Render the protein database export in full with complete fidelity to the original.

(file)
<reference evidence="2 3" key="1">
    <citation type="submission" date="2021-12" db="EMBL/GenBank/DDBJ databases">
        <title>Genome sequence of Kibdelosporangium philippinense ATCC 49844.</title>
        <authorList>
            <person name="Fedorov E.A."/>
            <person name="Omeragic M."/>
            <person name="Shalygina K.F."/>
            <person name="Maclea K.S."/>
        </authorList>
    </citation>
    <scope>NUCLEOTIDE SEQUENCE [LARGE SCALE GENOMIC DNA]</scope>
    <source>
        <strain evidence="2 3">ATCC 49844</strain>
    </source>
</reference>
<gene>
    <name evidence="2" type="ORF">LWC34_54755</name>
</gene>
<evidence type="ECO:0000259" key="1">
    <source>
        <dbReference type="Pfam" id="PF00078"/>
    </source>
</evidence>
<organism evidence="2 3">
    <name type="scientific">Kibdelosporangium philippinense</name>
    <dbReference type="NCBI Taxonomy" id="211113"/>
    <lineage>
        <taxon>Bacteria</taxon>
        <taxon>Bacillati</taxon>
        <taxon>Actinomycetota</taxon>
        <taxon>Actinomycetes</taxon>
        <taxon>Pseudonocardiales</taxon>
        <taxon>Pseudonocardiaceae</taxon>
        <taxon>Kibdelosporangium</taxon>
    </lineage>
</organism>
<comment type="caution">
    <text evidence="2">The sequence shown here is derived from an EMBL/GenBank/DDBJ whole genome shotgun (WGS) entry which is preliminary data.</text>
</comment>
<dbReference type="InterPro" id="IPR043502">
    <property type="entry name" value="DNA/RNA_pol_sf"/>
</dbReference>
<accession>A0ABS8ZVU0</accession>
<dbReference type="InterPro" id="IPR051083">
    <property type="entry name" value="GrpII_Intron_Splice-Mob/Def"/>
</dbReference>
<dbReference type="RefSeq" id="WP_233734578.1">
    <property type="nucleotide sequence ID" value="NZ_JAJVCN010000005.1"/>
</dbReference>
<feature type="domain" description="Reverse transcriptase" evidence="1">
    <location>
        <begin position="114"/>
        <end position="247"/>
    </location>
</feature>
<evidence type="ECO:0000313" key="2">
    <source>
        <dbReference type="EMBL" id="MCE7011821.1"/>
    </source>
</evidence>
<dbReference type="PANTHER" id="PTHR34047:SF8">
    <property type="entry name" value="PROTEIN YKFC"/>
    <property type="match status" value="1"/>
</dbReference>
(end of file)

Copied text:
<reference evidence="2 3" key="1">
    <citation type="submission" date="2021-12" db="EMBL/GenBank/DDBJ databases">
        <title>Genome sequence of Kibdelosporangium philippinense ATCC 49844.</title>
        <authorList>
            <person name="Fedorov E.A."/>
            <person name="Omeragic M."/>
            <person name="Shalygina K.F."/>
            <person name="Maclea K.S."/>
        </authorList>
    </citation>
    <scope>NUCLEOTIDE SEQUENCE [LARGE SCALE GENOMIC DNA]</scope>
    <source>
        <strain evidence="2 3">ATCC 49844</strain>
    </source>
</reference>
<gene>
    <name evidence="2" type="ORF">LWC34_54755</name>
</gene>
<evidence type="ECO:0000259" key="1">
    <source>
        <dbReference type="Pfam" id="PF00078"/>
    </source>
</evidence>
<organism evidence="2 3">
    <name type="scientific">Kibdelosporangium philippinense</name>
    <dbReference type="NCBI Taxonomy" id="211113"/>
    <lineage>
        <taxon>Bacteria</taxon>
        <taxon>Bacillati</taxon>
        <taxon>Actinomycetota</taxon>
        <taxon>Actinomycetes</taxon>
        <taxon>Pseudonocardiales</taxon>
        <taxon>Pseudonocardiaceae</taxon>
        <taxon>Kibdelosporangium</taxon>
    </lineage>
</organism>
<comment type="caution">
    <text evidence="2">The sequence shown here is derived from an EMBL/GenBank/DDBJ whole genome shotgun (WGS) entry which is preliminary data.</text>
</comment>
<dbReference type="InterPro" id="IPR043502">
    <property type="entry name" value="DNA/RNA_pol_sf"/>
</dbReference>
<accession>A0ABS8ZVU0</accession>
<dbReference type="InterPro" id="IPR051083">
    <property type="entry name" value="GrpII_Intron_Splice-Mob/Def"/>
</dbReference>
<dbReference type="RefSeq" id="WP_233734578.1">
    <property type="nucleotide sequence ID" value="NZ_JAJVCN010000005.1"/>
</dbReference>
<feature type="domain" description="Reverse transcriptase" evidence="1">
    <location>
        <begin position="114"/>
        <end position="247"/>
    </location>
</feature>
<evidence type="ECO:0000313" key="2">
    <source>
        <dbReference type="EMBL" id="MCE7011821.1"/>
    </source>
</evidence>
<dbReference type="PANTHER" id="PTHR34047:SF8">
    <property type="entry name" value="PROTEIN YKFC"/>
    <property type="match status" value="1"/>
</dbReference>